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Using Quota

June 28, 2014  

As Maharashtra’s assembly election nears, the Congress-NCP government appears to have chosen a rote and mechanical way to imagined popularity, clearing 16 per cent reservation for Marathas in public schools and jobs and 5 per cent for backward classes among Muslims. As the first significant action by a Congress government after the party’s rout in the Lok Sabha, this inspires little hope in its capacity to generate new ideas for revival. Now, altogether 73 per cent of seats and positions in Maharashtra will be reserved.

The Supreme Court’s 1992 Indra Sawhney judgment, which had capped reservations at 50 per cent nationwide, has been softened in a 2010 judgment, where the court allowed Tamil Nadu to exceed that mark as long as it provided quantifiable data. That order implied that any state could do a headcount of those it considers backward, prove this and pass a law for a quota.

This is what the Maharashtra government has seized upon, to win back a numerically significant chunk of Maratha votes and to placate Muslims, who clearly suffer discrimination and deprivation in the state. The Constitution also prohibits religion-based reservations, but the state government will enfold the reservation for specific Muslim groups by pointing to their social and educational backwardness. The question, however, is whether it is able to explain the rationale for reservation in each case, with rigorous data endorsed by the state backward classes commission. On Muslim reservation, there is no lack of empirical data, but the state has to justify its own bad faith and inaction so far. Its approach has been to put a lid on the problem with another committee.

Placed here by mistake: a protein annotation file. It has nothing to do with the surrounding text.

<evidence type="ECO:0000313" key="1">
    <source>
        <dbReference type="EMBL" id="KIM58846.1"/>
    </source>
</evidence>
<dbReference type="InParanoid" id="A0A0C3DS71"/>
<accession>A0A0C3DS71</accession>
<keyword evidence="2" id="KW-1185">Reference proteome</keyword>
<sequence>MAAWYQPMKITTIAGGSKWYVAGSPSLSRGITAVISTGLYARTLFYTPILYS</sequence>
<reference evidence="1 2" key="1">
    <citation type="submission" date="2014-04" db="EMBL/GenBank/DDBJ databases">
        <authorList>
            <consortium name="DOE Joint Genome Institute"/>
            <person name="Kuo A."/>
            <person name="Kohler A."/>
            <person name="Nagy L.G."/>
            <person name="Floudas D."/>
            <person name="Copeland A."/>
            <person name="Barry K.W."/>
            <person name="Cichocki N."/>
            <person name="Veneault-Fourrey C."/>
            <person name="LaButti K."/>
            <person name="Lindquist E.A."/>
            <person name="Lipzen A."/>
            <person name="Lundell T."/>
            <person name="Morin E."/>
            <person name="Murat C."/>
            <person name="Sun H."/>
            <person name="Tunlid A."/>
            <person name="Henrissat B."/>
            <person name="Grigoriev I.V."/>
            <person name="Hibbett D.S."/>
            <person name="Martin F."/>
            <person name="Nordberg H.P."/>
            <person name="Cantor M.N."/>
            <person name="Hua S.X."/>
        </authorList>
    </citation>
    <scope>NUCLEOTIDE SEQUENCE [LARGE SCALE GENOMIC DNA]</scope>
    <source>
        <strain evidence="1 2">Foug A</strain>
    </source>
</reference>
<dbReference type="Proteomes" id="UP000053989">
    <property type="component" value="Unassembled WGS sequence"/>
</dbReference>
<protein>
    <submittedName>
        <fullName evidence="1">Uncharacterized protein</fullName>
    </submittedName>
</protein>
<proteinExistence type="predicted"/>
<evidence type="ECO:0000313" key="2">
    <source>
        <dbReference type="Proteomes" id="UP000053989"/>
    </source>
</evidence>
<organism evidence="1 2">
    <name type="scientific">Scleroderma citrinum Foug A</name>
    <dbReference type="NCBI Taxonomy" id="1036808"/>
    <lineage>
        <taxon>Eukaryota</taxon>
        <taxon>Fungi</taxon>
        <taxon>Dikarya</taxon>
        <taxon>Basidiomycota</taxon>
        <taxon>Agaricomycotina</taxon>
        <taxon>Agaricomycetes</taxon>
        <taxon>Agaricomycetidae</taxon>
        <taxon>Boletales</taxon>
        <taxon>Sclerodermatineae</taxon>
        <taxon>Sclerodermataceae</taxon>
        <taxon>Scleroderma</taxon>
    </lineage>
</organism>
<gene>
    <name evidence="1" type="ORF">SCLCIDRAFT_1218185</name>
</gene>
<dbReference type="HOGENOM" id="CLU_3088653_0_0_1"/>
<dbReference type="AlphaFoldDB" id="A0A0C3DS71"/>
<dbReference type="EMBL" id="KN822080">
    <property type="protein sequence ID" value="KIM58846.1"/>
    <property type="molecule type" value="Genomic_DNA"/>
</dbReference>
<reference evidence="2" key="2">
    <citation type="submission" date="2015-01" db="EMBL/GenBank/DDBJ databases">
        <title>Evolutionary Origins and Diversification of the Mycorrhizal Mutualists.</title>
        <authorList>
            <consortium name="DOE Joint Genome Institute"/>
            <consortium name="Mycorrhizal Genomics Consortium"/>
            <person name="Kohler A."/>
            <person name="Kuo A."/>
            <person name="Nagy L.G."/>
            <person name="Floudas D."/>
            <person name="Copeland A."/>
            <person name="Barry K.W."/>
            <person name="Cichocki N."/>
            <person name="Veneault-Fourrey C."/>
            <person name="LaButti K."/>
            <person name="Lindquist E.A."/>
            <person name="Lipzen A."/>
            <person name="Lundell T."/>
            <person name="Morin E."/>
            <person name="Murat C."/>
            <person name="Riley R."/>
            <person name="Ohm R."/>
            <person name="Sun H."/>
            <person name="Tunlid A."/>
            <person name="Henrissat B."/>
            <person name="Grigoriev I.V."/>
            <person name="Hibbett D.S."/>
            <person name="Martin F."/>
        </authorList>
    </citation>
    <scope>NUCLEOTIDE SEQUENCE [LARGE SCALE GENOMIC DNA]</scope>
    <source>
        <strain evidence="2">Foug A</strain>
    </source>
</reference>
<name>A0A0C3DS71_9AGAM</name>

The Mehmood-ur-Rehman committee, which formed the basis of this call for reservation, had first been formed by late CM Vilasrao Deshmukh in 2008. It was ignored for the next four years, and reconstituted in 2012 by CM Prithviraj Chavan. Its report, submitted in October last year, advocated an anti-discrimination law and a special attempt to monitor the disproportionate detention of Muslims in terror-related and other cases in Maharashtra’s jails. Having failed to give Muslims their due as citizens, this belated attempt to mollify them with a quota seems both sorry and necessary.

Marathas are a dominant caste that the state is now seeking to show as “economically and educationally backward". This is a misreading of what reservations are meant for — the slump in confidence and aspiration among Marathas reflects the larger lack of opportunity in the state. One election should not be reason enough to sloppily carve out a quota twofer, one that could be counterproductive if the case is locked in the courts.

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